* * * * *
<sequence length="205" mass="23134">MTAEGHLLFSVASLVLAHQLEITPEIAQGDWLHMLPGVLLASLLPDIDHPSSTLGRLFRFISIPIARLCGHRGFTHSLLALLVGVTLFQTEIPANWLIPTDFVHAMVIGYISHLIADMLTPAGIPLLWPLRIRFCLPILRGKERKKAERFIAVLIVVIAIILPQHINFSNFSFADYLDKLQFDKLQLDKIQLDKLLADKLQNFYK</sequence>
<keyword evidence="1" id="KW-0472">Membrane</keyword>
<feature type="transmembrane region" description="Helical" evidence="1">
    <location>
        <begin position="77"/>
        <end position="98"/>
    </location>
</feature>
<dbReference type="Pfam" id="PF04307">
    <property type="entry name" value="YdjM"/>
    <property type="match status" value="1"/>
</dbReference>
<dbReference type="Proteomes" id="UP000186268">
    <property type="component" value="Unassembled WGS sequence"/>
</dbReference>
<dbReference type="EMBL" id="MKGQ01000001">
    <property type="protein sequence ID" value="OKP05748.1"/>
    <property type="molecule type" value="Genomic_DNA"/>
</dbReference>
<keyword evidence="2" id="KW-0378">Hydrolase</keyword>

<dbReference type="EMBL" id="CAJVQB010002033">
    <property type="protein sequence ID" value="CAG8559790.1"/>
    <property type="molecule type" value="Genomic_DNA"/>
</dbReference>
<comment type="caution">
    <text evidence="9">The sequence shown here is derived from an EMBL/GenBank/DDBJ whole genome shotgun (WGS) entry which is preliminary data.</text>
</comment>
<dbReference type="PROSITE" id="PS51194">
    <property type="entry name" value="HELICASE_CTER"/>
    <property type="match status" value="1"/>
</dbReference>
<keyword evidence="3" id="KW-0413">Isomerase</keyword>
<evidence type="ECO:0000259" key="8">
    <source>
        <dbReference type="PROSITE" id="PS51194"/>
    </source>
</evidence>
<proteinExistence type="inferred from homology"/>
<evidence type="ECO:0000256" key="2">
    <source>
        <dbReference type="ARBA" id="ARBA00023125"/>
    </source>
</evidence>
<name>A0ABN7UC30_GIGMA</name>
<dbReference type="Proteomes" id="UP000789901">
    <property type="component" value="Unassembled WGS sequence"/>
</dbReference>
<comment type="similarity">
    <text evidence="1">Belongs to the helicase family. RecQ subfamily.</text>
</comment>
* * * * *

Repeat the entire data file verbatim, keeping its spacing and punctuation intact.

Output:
<sequence length="205" mass="23134">MTAEGHLLFSVASLVLAHQLEITPEIAQGDWLHMLPGVLLASLLPDIDHPSSTLGRLFRFISIPIARLCGHRGFTHSLLALLVGVTLFQTEIPANWLIPTDFVHAMVIGYISHLIADMLTPAGIPLLWPLRIRFCLPILRGKERKKAERFIAVLIVVIAIILPQHINFSNFSFADYLDKLQFDKLQLDKIQLDKLLADKLQNFYK</sequence>
<keyword evidence="1" id="KW-0472">Membrane</keyword>
<feature type="transmembrane region" description="Helical" evidence="1">
    <location>
        <begin position="77"/>
        <end position="98"/>
    </location>
</feature>
<dbReference type="Pfam" id="PF04307">
    <property type="entry name" value="YdjM"/>
    <property type="match status" value="1"/>
</dbReference>
<dbReference type="Proteomes" id="UP000186268">
    <property type="component" value="Unassembled WGS sequence"/>
</dbReference>
<dbReference type="EMBL" id="MKGQ01000001">
    <property type="protein sequence ID" value="OKP05748.1"/>
    <property type="molecule type" value="Genomic_DNA"/>
</dbReference>
<keyword evidence="2" id="KW-0378">Hydrolase</keyword>

<dbReference type="EMBL" id="CAJVQB010002033">
    <property type="protein sequence ID" value="CAG8559790.1"/>
    <property type="molecule type" value="Genomic_DNA"/>
</dbReference>
<comment type="caution">
    <text evidence="9">The sequence shown here is derived from an EMBL/GenBank/DDBJ whole genome shotgun (WGS) entry which is preliminary data.</text>
</comment>
<dbReference type="PROSITE" id="PS51194">
    <property type="entry name" value="HELICASE_CTER"/>
    <property type="match status" value="1"/>
</dbReference>
<keyword evidence="3" id="KW-0413">Isomerase</keyword>
<evidence type="ECO:0000259" key="8">
    <source>
        <dbReference type="PROSITE" id="PS51194"/>
    </source>
</evidence>
<proteinExistence type="inferred from homology"/>
<evidence type="ECO:0000256" key="2">
    <source>
        <dbReference type="ARBA" id="ARBA00023125"/>
    </source>
</evidence>
<name>A0ABN7UC30_GIGMA</name>
<dbReference type="Proteomes" id="UP000789901">
    <property type="component" value="Unassembled WGS sequence"/>
</dbReference>
<comment type="similarity">
    <text evidence="1">Belongs to the helicase family. RecQ subfamily.</text>
</comment>